As Dragon approached the station, the spacecraft was visible as a small bright dot in the distance.
"Whatever views we get today will definitely pale in comparison to how things are going to look tomorrow," Byerly said.
At 7:57 a.m. EDT (1157 GMT), Dragon fired its thrusters to depart the vicinity of the International Space Station, wrapping up its work for the day.
The tests performed during this day were orignally meant to be carried out on a dedicated mission called COTS 2, or C2, but SpaceX petitioned NASA to combine that mission with Dragon's first docking flight, and the request was granted.
"Achieving the original C2 mission objectives today was a big confidence boost," Dragon Mission Director John Couluris said from SpaceX headquarters in Hawthore, Calif. "It's exciting to be an American and part of putting an American spacecraft into orbit and we're very proud."
Based on the outcome of today's tests, NASA has given the go-ahead to allow the capsule to berth at the space station tomorrow. To do this, Dragon will approach near enough so that NASA astronaut Don Pettit, assisted by Kuipers, can grab onto the vehicle with the space station's robotic arm and maneuver it to attach to the station's Harmony node.
This mission is a test flight under NASA's COTS program (Commercial Orbital Transportation Services), which has helped fund the development of private vehicles to deliver cargo to low-Earth orbit in the wake of the space shuttles' retirement. SpaceX is one of two companies (the other is Orbital Sciences Corp. of Dulles, Va.) with contracts to fly delivery missions to the space station once their test flights are complete.
This flight is the second-ever flight for Dragon, and a defining moment for the burgeoning field of commercial spaceflight. SpaceX, based in Hawthorne, Calif., was founded by billionaire entrepreneur Elon Musk, who also co-founded the online payment service PayPal.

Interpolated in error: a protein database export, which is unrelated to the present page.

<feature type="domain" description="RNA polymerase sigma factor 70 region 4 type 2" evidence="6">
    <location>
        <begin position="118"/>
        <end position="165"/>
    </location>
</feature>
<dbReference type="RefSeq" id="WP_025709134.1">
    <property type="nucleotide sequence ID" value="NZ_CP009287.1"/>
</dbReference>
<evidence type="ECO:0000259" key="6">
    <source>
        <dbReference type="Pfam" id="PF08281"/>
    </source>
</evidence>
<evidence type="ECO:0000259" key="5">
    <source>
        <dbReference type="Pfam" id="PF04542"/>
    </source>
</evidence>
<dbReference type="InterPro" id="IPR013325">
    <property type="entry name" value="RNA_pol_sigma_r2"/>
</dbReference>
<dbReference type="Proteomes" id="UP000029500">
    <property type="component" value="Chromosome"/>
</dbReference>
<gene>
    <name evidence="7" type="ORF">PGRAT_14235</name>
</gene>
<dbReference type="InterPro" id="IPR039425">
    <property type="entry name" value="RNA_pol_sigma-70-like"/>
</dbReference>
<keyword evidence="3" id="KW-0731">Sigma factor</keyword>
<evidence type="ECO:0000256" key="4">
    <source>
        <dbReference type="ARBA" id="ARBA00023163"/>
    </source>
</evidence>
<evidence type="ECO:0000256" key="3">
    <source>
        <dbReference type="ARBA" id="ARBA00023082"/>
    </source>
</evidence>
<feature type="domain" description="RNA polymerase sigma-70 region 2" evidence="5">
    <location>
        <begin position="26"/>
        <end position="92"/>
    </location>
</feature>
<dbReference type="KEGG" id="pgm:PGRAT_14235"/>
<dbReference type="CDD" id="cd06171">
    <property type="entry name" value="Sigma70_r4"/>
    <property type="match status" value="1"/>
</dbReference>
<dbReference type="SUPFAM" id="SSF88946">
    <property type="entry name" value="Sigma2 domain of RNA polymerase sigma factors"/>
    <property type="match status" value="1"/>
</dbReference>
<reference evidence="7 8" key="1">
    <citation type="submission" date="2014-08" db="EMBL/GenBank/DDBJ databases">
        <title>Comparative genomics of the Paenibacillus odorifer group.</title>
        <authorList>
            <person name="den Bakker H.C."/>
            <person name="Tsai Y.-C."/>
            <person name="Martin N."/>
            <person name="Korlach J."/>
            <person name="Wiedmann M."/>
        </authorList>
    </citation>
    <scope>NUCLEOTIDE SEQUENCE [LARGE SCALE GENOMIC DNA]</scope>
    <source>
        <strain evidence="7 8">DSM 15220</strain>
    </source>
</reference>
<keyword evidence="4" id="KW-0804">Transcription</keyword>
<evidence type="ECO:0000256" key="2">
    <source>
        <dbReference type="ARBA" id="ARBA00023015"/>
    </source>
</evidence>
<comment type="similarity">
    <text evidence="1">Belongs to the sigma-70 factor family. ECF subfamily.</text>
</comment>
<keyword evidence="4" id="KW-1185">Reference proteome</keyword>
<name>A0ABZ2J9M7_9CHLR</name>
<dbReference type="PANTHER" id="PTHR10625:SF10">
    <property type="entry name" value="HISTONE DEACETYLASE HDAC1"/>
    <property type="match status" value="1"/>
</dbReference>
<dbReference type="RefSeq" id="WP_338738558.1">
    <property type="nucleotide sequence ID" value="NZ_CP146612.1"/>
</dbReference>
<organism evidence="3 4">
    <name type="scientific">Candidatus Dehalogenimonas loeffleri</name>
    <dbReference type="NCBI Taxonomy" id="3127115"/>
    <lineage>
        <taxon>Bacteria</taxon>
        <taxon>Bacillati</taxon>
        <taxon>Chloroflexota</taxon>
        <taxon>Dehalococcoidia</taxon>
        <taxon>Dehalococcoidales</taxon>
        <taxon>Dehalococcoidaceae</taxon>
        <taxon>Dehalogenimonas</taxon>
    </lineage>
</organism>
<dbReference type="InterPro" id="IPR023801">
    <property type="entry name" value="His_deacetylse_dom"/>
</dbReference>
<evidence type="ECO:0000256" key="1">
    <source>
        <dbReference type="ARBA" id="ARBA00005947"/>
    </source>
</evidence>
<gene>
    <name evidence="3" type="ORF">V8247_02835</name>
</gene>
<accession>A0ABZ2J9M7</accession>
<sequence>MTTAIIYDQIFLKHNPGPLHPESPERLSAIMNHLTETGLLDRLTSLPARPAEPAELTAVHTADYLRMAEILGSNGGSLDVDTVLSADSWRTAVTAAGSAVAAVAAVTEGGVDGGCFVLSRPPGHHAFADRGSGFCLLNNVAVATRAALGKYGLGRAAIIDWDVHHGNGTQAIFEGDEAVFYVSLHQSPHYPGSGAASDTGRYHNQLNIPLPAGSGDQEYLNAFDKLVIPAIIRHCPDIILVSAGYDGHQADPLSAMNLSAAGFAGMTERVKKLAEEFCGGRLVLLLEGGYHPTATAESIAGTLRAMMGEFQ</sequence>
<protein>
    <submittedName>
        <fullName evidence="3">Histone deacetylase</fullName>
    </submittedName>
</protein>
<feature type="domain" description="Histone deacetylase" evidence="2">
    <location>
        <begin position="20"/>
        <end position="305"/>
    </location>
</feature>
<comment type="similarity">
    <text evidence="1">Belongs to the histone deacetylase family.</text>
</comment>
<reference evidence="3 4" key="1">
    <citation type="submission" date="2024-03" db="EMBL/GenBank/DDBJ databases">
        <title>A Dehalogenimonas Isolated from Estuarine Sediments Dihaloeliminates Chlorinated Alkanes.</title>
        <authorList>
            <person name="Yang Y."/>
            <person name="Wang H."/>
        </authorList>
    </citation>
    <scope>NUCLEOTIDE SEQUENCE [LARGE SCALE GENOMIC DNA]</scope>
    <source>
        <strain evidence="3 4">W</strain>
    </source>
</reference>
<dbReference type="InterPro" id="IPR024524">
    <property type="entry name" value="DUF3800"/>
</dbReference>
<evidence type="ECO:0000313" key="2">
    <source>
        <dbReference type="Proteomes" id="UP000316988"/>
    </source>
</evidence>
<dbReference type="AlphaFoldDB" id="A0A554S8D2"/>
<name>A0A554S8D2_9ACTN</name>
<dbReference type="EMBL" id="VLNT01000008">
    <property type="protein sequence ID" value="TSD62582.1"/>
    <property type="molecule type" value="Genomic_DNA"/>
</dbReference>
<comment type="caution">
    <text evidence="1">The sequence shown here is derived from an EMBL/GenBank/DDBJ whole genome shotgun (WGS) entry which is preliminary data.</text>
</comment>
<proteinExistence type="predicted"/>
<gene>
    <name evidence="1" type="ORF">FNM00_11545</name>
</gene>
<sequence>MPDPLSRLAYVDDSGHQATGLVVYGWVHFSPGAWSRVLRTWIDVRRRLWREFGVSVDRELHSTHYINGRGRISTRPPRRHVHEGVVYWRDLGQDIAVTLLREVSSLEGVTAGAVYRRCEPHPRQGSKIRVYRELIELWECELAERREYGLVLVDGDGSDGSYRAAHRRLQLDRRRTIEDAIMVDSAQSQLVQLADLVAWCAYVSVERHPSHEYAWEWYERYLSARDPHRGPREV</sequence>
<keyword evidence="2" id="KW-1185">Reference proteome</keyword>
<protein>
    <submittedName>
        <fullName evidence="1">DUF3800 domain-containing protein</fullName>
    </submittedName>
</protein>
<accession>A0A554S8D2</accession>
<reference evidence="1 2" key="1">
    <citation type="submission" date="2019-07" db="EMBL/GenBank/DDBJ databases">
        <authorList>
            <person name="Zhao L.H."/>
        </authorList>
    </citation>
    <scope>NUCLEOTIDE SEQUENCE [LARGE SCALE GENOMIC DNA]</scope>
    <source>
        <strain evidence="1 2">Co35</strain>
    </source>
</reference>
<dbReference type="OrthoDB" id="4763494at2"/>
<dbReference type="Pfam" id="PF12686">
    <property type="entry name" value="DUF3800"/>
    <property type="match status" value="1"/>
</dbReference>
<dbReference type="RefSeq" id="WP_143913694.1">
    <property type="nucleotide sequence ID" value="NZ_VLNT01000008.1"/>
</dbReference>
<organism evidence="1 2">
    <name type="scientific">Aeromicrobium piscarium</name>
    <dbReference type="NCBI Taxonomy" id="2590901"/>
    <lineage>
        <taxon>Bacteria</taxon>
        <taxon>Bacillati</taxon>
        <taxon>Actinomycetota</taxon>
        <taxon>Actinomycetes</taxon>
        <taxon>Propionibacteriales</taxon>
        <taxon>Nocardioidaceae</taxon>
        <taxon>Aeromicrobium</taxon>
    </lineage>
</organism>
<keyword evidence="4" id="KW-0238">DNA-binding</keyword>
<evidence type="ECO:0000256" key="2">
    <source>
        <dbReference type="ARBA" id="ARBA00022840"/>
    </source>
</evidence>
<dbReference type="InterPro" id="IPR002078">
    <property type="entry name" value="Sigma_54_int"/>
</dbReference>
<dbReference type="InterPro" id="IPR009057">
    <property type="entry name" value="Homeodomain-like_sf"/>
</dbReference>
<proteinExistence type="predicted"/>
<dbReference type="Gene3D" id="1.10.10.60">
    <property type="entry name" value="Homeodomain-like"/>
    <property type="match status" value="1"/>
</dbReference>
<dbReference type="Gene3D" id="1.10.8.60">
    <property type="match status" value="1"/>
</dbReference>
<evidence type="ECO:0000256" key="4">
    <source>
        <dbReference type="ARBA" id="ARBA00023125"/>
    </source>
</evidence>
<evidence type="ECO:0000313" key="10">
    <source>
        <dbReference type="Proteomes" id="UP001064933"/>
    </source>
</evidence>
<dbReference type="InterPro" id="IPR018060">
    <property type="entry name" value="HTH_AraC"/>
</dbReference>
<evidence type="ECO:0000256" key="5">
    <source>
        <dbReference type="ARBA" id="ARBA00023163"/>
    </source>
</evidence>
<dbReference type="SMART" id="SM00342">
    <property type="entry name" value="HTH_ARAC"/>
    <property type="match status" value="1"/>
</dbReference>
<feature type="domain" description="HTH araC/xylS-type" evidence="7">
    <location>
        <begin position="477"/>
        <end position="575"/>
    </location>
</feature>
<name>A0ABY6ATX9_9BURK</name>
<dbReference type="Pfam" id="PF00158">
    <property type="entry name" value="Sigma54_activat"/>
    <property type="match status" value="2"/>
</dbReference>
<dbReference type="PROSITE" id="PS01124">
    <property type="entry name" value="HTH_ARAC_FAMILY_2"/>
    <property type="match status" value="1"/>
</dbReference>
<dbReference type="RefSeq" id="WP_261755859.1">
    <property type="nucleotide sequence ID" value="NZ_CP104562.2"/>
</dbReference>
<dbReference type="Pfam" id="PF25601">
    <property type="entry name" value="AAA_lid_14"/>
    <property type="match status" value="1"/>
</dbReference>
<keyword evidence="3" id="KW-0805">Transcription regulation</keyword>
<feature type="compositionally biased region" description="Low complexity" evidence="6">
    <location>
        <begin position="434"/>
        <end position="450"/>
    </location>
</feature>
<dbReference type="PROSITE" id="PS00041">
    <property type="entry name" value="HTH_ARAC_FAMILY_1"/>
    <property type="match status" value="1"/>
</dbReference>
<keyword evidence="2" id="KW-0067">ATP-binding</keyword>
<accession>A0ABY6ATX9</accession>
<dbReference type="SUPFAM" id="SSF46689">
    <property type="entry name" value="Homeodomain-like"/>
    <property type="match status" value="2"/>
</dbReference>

Musk, who has been posting Dragon mission updates on Twitter, said he got an unexpected call of support on Wednesday.
"The President just called to say congrats. Caller ID was blocked, so at first I thought it was a telemarketer :)" Musk wrote.
Dragon, at 14.4 feet tall (4.4 meters) and 12 feet wide (3.7 m), is packed full of food and clothing for the station crew, as well as supplies such as batteries and a laptop, and student-designed science experiments.
"Even though this is a test flight, Dragon is carrying up quite a bit of supplies; these are basically non-essential supplies just because it is a test flight," Byerly said.
Dragon is due to spend just under a week berthed at the space station. On Thursday (May 31), the vehicle will be packed with completed science experiments and equipment ready to send back to Earth. The capsule is equipped with a heat shield to withstand its fiery re-entry through Earth's atmosphere, and is due to be recovered by a team of ships in the Pacific Ocean.